Published: September 8, 2016
Digitisation is impacting transactional banking in meaningful ways. Many banks are trialling some of the latest technologies and evaluating the implementation of new digital standards, which could radically change their business models.
Banks operating across the EMEA region face numerous options when it comes to embracing the latest digital technologies across their payments, cash management and trade finance businesses. Many of them now recognise that, while the adoption of digitisation can bring challenges, it will also generate new opportunities, and enhance their businesses at a time of increasing cost pressures and growing regulation.
“Digitisation is not new. This is all part of a constantly evolving journey, which goes through phases of innovation that achieve further efficiencies,” says Peter Jameson, co-head of Product Management, GTS EMEA at Bank of America Merrill Lynch.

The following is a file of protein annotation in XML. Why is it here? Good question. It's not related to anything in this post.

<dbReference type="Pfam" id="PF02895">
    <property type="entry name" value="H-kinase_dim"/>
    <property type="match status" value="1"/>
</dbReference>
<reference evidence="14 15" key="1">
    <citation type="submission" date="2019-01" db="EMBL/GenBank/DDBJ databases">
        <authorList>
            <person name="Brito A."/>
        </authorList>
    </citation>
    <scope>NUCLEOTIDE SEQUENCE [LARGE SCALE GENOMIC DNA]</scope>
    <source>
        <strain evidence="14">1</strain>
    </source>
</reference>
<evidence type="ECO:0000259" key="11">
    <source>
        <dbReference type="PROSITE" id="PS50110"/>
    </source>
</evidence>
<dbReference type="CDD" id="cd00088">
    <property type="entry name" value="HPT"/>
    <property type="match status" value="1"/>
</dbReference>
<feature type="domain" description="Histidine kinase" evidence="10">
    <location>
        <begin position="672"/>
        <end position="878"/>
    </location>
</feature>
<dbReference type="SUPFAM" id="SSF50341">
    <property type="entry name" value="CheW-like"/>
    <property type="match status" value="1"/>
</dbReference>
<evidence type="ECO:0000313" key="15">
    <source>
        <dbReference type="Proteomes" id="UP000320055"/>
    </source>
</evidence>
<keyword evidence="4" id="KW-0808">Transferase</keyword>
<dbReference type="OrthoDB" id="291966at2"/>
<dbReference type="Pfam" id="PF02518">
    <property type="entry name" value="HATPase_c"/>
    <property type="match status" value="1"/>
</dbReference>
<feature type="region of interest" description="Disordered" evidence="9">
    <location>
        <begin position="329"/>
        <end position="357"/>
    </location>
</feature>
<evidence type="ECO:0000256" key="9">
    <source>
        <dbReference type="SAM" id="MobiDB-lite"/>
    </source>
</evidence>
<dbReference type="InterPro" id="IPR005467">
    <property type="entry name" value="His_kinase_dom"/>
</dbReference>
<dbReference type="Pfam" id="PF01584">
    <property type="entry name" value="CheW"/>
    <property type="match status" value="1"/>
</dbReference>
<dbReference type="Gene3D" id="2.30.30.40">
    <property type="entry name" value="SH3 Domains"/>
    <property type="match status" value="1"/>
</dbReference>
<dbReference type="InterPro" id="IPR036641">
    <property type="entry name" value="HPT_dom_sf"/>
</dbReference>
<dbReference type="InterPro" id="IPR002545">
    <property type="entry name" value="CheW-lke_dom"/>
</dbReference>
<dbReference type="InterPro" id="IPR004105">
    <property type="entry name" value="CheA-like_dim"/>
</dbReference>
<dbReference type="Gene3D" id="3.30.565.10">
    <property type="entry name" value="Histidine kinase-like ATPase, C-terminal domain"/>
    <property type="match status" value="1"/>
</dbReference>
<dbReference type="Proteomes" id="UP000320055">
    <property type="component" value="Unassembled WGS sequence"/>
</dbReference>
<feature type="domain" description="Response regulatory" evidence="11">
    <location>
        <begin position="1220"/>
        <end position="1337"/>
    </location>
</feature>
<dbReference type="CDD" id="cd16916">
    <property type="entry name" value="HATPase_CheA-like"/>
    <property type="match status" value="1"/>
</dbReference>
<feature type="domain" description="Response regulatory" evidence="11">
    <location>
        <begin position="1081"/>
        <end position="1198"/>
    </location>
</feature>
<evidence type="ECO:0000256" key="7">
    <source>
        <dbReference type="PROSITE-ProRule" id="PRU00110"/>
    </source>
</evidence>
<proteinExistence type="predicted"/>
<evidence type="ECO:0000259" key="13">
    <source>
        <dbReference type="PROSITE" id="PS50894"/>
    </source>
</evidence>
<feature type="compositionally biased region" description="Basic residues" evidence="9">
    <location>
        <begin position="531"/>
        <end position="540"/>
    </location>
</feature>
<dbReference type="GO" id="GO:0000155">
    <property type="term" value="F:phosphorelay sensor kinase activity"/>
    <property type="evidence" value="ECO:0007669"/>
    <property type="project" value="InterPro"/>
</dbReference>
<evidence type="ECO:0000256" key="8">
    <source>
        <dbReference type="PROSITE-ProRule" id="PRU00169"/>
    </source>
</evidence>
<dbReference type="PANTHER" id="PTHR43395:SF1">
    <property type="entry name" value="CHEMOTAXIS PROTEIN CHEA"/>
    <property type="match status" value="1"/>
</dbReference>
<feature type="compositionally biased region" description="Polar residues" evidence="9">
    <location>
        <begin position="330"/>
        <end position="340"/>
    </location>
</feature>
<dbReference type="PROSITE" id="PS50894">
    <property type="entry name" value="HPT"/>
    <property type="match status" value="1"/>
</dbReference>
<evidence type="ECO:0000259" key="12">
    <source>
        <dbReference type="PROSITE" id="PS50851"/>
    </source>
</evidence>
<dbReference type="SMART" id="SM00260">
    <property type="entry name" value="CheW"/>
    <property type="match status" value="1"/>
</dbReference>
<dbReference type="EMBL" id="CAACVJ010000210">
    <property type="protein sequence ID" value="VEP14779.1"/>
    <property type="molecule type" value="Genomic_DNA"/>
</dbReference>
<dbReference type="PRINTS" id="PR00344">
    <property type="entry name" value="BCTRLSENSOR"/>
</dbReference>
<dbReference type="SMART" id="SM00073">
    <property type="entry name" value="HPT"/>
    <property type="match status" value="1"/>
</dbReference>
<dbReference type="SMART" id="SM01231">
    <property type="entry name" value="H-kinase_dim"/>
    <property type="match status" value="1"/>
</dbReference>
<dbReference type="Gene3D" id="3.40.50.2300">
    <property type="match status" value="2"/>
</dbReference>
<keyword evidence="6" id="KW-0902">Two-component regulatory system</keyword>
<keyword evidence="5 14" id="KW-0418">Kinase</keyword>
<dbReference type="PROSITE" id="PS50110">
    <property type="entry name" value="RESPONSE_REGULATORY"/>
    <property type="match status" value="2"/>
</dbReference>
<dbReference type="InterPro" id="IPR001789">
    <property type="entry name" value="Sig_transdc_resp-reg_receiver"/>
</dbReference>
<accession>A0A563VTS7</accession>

“It brings increased flexibility and greater automation on the bank and client side, both of which are becoming more sophisticated and tailored in their offerings and needs.”
He adds that there is “tremendous potential” for a number of different digital concepts from E-Bills of Lading (e-Bills) to e-Bank Account Management (e-BAM), and the question is how to drive adoption across a diverse group of stakeholders within supply chains.
“Blockchain is expected to have an impact, but progress will take time as it develops from concept to reality. Blockchain requires thought, further refinement, proofs of concepts standards and practical applicability for it to become a reality.”
Leda Glyptis, director, Sapient Global Markets, a division of Sapient Consulting, identifies many of the same trends, and believes that some banks were initially reluctant to embrace the latest wave of digital technologies.
“What will happen if you embrace digitisation but then cannot justify the pricing you charge for a service?” she asks, identifying Application Programme Interface (API) technologies and distributed ledgers as two innovations that banks are now considering.
“Some of these technologies have the potential to reduce a lot of overheads by taking out chunks of activity. However, if something can be done automatically, it may no longer classify as a full service.”